Where Will My Hope Come From? – Chheng’s Story

December 22, 2015

The images of Syrian refugees in the news made Chheng break her silence and remember what she prefers not to think about: surviving the Khmer Rouge in Cambodia, the atrocity carried out against refugees by the Thai Army, and the challenges of resettlement in the US. I am grateful to her for speaking and being willing to share this. I learned from her and was inspired. Read her story here.

chheng 2

From Russia, with self and alter ego

December 16, 2015

Sonya found that taking on a male alter ego let her write freely. Leaving Russia for the US lets her live freely. Her story, the latest at Second Chances LA.

Sonya image

Interview at Awst Press – Beautiful ideas cross borders

December 11, 2015

Liz Blood was in the process of leaving Austin, TX for Tulsa, OK but still caught up with me and edited our interview for Awst Press. If you check it out, I also highly recommend the essay by Donald Quist.

and for something lighter and happier, the latest cat photo.

Millie and plant

Escape into a novel

December 5, 2015

With so much heartbreaking and terrible news around the country and the world, I was happy to escape into Damnificados, JJ Amaworo Wilson’s new novel.

Damnificados

Read the review here.

Her parents escaped North Korea; she grew up with her father’s PTSD

December 4, 2015
Korean Dance of Peace

Korean Dance of Peace

In addition to collecting survivor stories, I’m very interested in the 1.5 generation – that is, immigrants who were born overseas but came to the US at a young age. Maryann’s story is so illuminating about what is passed down through generations, what it’s like to grow up with secrets, traumatized parents, and cultural confusion. And to me, it’s such an important reminder of how much care and concern can mean to a child, even when we don’t understand.

Maryann is the latest eloquent storyteller at the Second Chances LA website. You can read her words here.

She can’t go back.

October 23, 2015

Nancy said, “I have to forget about Uganda. There are some sweet memories but that’s a place I can never go back to. What happened was they arrested a few people at an illegal meeting and somebody during interrogation named me….”

She impresses me so much with her intelligence and ambition and grace.

Her story also illustrates how the ordinary assumptions Americans make so easily can confound a person seeking asylum. I just posted her story here.

Kampala

Transgender in Africa, Rebirth in LA

October 16, 2015

Coming to Los Angeles saved his life.

And for anyone who doesn’t quite understand what it’s like to be transgender, his story is a must.

I just posted it at the SecondChancesLA website where you can read it in his original French along with my English translation here.

trans

He survived war and torture; she married him — and his trauma.

October 13, 2015

Here’s Miguel’s story of survival from the civil war in El Salvador. I always think it’s important to consider how trauma affects others in a family as well so I am grateful that Sandra was willing to talk with me about their marriage, and here is her story, too. Click here, please, to read.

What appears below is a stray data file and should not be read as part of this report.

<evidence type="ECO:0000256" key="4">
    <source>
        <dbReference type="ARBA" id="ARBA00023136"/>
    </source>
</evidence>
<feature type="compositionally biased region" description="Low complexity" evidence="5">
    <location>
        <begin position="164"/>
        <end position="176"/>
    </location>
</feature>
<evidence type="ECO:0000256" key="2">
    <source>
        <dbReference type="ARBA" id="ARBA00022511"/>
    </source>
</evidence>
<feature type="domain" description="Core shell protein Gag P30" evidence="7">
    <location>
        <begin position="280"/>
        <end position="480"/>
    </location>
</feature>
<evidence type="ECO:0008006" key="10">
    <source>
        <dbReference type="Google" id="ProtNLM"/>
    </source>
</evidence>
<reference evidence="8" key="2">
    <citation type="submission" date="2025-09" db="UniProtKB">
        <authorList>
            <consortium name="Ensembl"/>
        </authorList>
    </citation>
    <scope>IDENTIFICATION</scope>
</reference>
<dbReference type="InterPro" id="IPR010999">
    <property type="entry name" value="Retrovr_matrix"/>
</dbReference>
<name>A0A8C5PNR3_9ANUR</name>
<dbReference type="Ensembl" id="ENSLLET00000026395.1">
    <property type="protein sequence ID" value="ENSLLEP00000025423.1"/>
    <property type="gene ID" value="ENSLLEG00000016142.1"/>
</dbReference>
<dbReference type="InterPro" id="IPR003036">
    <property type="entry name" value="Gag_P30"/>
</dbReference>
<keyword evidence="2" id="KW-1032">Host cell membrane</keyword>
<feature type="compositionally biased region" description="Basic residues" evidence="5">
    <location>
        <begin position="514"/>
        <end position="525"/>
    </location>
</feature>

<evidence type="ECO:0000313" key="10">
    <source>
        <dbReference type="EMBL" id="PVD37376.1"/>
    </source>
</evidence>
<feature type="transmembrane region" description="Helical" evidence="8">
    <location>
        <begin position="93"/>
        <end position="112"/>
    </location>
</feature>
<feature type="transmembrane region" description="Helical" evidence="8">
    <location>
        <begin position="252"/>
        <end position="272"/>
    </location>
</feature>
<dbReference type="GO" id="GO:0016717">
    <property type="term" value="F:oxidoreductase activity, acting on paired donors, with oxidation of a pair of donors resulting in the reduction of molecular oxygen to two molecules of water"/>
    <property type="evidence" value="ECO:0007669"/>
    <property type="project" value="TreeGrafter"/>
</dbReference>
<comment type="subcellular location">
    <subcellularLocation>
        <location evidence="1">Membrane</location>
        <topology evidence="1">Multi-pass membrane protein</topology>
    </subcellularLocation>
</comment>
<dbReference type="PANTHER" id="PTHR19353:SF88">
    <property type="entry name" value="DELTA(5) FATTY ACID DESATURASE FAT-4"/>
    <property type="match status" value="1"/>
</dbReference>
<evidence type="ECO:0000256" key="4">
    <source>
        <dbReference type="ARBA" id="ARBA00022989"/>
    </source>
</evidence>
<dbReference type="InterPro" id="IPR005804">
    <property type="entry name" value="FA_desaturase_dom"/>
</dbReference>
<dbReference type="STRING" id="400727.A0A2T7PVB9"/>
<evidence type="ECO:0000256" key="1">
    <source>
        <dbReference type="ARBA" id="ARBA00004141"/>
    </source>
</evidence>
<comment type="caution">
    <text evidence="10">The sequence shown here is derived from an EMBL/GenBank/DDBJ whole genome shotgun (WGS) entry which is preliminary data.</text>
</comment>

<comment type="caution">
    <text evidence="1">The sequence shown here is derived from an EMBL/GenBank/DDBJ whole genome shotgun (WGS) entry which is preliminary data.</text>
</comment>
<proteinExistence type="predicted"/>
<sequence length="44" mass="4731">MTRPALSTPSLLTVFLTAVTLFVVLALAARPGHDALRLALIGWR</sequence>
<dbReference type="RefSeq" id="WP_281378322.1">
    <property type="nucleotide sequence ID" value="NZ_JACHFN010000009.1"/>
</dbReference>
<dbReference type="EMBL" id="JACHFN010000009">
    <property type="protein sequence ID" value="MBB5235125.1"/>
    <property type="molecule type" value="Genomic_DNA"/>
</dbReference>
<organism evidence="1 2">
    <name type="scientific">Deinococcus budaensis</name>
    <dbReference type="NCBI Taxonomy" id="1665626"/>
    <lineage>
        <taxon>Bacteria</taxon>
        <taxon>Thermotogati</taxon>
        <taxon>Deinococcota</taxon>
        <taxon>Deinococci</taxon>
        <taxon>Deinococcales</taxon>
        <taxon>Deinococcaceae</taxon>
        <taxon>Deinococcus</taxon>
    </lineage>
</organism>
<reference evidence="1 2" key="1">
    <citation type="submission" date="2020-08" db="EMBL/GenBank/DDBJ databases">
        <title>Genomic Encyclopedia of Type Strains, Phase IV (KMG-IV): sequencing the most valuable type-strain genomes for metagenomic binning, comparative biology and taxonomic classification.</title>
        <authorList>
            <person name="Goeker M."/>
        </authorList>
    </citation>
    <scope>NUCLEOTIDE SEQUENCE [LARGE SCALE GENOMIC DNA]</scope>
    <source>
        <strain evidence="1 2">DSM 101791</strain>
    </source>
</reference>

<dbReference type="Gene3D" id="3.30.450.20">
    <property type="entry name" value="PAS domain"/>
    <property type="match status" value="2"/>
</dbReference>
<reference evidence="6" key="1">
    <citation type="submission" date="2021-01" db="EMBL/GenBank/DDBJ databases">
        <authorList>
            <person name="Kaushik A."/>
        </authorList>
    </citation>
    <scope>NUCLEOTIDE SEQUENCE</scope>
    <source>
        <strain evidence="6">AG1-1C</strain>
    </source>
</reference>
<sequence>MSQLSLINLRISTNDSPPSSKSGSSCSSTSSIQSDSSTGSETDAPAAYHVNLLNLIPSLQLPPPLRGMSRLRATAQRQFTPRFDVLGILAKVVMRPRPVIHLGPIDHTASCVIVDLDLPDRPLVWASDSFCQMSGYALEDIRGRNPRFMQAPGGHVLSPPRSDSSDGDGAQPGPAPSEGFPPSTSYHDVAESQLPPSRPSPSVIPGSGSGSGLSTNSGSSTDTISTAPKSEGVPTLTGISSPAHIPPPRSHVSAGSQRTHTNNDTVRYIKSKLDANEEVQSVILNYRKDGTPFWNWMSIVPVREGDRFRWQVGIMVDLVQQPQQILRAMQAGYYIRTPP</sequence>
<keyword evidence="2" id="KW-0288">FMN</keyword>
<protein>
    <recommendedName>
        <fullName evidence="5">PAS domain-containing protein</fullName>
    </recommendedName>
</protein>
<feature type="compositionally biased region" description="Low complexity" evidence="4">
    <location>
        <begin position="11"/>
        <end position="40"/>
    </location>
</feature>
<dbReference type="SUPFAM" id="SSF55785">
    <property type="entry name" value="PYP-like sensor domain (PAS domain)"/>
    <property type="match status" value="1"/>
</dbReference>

Gay Man Deported to Mexico, Assaulted by Police

October 10, 2015

I’ve just posted the latest oral history to the Second Chances LA website. http://secondchancesla.weebly.com/angel.html

It’s an honor to know people like Angel.

gardenia 2

What happened to the Congolese doctor who dared report brutal rapes by government soldiers?

September 13, 2015

Another story of courage as posted by me originally at http://secondchancesla.weebly.com/ Some details are graphic.

I am Matadi Mayo and I want to tell my story because it’s not only about what happened to me but to many women in my country. Congo. Democratic Republic of Congo. DRC.

Being a doctor was always my dream. When I was little, every single individual in my street was calling me when they have a problem or some injury. They were calling me “doctor” when I was the age of six or seven or eight. I was even writing on all my books Doctor Doctor and people are telling me I’m débile–weak in the head. Crazy. They did not know that the dream can come true. End of story: I became a doctor.

A doctor's hands

A doctor’s hands


I did my residency and then I have to tell you that people from all over Congo and even other countries in Africa would come to my hospital for the good medical care. In the hospital we always speak in the language of the patient. It’s very important in Africa to know how to communicate in different languages–the official language, French, but also our other local languages.

So I always talked to the patient. I was always interested in their history. One lady came, she was about 20. She came with a fracture of humerus left upper arm. She had a fracture and she had a lot of abrasions, wounds and injuries, bruises, on her body and I ask why does she have this. She said she was raped. The soldiers they came–four or five government soldiers–and they rape and also introduce bottles in the vagina.

She was one I remember but many times we received women from the east part of the country where the war was in Goma, Kivu, next to Rwanda, and they were raped. The soldiers think they are above the law and also they were using things like certain instruments, wood, iron to rape. Sometimes I see fistula so bad urine and stools mix together and they can go out through the vagina. From germs and bacteria this brings a lot of complications like infections and if we don’t act quickly the patient will die.